Díaz discards his limit to the shopping basket and will only press for companies to offer cheaper food

There will ultimately be no cap on the price of the shopping basket. Only a week has lasted the trial balloon that the Government launched with the plan to limit the price of certain basic foods to lower their cost in a context of runaway price increases that have pierced the pockets of the lowest incomes in the last year .

As recognized by the Vice President of the Government and Minister of Labour, Yolanda Díaz, after her meeting with the main associations of consumers and distributors, the ceiling on the price of these basic products has not been put on the table and what is It is about seeking an "agreement" between companies and users to make a group of selected products more accessible.

However, as ABC has learned from negotiation sources, the Government's position has regressed significantly from the initial approach, which passed through that limit on food. In fact, sources of the negotiation assure that both Díaz and the Minister of Consumption, Alberto Garzón, saw a certain legal route to the price cap as long as it was approached from a prism of exceptionality and in a specific time frame.

These sources assure that the Government's plan is that this exceptional umbrella on which these commercial offers could be promoted would go until December 31. And they also confirm that, indeed, the plan remains there: encourage companies to prepare food offer packages.

The president of the CEOE, Antonio Garmendi, already warned this Monday in an interview with ABC that Minister Díaz's approach bordered on "Soviet rationing" and recalled that if a similar operation was carried out in the sixth private price agreement it would be a illegality and that Competition would impose "a million dollar fine".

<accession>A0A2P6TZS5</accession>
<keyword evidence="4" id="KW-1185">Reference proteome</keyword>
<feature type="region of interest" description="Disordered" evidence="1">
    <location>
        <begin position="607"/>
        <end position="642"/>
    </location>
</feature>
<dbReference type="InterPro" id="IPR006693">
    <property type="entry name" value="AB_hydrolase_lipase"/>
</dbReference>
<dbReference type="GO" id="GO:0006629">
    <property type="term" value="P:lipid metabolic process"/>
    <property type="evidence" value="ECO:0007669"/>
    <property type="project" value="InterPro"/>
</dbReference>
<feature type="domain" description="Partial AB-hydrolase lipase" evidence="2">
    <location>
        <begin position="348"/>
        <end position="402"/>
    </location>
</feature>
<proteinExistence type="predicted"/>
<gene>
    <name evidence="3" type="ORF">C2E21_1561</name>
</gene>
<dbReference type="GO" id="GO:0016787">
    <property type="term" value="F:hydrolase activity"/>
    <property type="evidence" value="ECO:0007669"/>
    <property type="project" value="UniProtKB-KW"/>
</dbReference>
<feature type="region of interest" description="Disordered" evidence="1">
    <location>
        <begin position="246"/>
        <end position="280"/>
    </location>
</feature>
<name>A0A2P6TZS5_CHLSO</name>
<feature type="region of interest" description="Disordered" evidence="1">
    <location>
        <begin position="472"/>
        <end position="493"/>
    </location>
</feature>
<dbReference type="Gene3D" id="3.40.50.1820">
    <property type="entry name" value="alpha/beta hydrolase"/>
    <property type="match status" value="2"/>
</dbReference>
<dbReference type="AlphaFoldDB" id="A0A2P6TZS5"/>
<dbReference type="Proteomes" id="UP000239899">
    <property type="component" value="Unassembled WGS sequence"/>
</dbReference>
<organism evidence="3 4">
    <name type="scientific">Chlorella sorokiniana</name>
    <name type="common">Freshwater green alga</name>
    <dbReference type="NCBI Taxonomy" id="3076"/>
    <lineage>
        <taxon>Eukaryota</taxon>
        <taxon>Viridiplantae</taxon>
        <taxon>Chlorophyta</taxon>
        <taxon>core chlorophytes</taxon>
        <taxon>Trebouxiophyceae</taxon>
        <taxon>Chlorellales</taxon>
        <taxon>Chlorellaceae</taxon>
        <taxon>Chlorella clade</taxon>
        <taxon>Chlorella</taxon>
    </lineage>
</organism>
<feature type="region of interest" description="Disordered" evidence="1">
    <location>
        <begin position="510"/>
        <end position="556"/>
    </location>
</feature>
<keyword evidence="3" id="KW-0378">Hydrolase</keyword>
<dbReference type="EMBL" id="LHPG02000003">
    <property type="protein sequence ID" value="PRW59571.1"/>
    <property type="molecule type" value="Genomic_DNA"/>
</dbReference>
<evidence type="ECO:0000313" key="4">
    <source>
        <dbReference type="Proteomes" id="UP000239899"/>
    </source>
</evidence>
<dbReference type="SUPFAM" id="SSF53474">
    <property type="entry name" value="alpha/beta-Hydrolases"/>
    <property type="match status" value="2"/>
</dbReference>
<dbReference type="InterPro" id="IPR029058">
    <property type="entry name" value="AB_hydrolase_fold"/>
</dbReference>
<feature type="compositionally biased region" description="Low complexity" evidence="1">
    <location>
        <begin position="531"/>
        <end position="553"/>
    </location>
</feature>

In fact, as this medium is exclusively public, the CNMV questions the legality of the measure. They recall that Spanish and European law explicitly prohibit these price agreements for assuming the formation of a cartel. And they assure that they will monitor the proposal and ensure free competition, sanctioning illegal practices.

Thus, sources of the negotiation assure that the big distributors (put the names) have rejected the fixing of prices before Minister Díaz and Minister Garzón. Although they confirm that the Executive sat at the table aware of the possibility of falling into a competition problem. And there was no ironclad stance to push in the direction of pricing.

In short, the plan falls flat. It will remain in a media pressure campaign to pressure the large distributors to prepare food offer packages. Each one will make an offer according to their possibilities. Just as Carrefour has already done with its proposal of 30 products for 30 euros.

The three parties, the Government, distributors and consumers, are pending a new meeting to be held after the G20 meeting. Until then, the slogan is that companies make baskets on offer and that they do so under food quality parameters. The Government asks that they contain fresh and unprocessed foods, and that a similar offer be made for celiacs.

Regarding the small distributors, the Government assures that the plan "is not against them" and Díaz asks that they be protected and continue consuming in small surfaces.

However, the distribution sector doubt about the impact on small businesses. Sources consulted by ABC explain that it is the point that raises the most discrepancy in the negotiation. Since the big companies think that the smaller ones will not be able to afford similar offers and that it could drive away customers from these businesses in search of the baskets on offer.

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